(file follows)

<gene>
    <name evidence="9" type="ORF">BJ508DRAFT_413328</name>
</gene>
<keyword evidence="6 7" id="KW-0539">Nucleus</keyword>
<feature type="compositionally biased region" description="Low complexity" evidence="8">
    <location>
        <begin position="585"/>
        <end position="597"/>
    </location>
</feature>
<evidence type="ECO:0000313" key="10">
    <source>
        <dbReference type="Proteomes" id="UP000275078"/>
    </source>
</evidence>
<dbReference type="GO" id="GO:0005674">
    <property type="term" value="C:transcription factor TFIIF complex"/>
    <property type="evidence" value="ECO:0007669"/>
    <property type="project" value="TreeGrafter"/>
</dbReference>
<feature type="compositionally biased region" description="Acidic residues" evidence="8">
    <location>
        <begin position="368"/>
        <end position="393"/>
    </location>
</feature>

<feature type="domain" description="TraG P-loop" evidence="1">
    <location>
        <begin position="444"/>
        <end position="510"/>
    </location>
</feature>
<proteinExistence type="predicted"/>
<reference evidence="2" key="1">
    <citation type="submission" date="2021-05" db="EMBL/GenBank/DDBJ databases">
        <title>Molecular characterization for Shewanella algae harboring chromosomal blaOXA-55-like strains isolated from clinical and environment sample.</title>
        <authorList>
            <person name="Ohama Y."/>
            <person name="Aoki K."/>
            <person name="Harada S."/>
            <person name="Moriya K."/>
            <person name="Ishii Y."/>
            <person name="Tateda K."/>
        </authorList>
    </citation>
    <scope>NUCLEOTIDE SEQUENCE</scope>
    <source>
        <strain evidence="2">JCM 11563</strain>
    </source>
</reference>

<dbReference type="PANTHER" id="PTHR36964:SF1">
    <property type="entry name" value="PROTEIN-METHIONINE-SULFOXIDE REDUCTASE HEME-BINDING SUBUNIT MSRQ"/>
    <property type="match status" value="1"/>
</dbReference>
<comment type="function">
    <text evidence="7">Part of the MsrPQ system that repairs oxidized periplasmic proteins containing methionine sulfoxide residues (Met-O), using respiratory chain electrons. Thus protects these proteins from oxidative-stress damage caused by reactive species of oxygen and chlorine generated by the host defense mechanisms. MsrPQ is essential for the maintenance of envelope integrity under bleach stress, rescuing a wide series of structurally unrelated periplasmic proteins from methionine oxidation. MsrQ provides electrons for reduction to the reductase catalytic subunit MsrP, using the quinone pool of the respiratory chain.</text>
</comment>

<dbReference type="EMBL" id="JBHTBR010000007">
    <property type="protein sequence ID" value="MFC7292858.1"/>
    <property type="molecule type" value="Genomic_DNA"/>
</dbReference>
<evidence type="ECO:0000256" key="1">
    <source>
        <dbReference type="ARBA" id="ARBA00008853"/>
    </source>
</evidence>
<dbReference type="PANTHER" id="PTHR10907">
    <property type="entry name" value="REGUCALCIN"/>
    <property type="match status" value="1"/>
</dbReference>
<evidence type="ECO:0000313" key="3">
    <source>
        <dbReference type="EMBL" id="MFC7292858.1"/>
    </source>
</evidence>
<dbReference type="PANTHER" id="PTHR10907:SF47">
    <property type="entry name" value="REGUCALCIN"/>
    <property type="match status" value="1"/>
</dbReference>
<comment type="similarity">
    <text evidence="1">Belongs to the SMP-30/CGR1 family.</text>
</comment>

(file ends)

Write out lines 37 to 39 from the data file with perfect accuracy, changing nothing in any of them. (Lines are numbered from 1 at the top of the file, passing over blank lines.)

        <authorList>
            <person name="Ohama Y."/>
            <person name="Aoki K."/>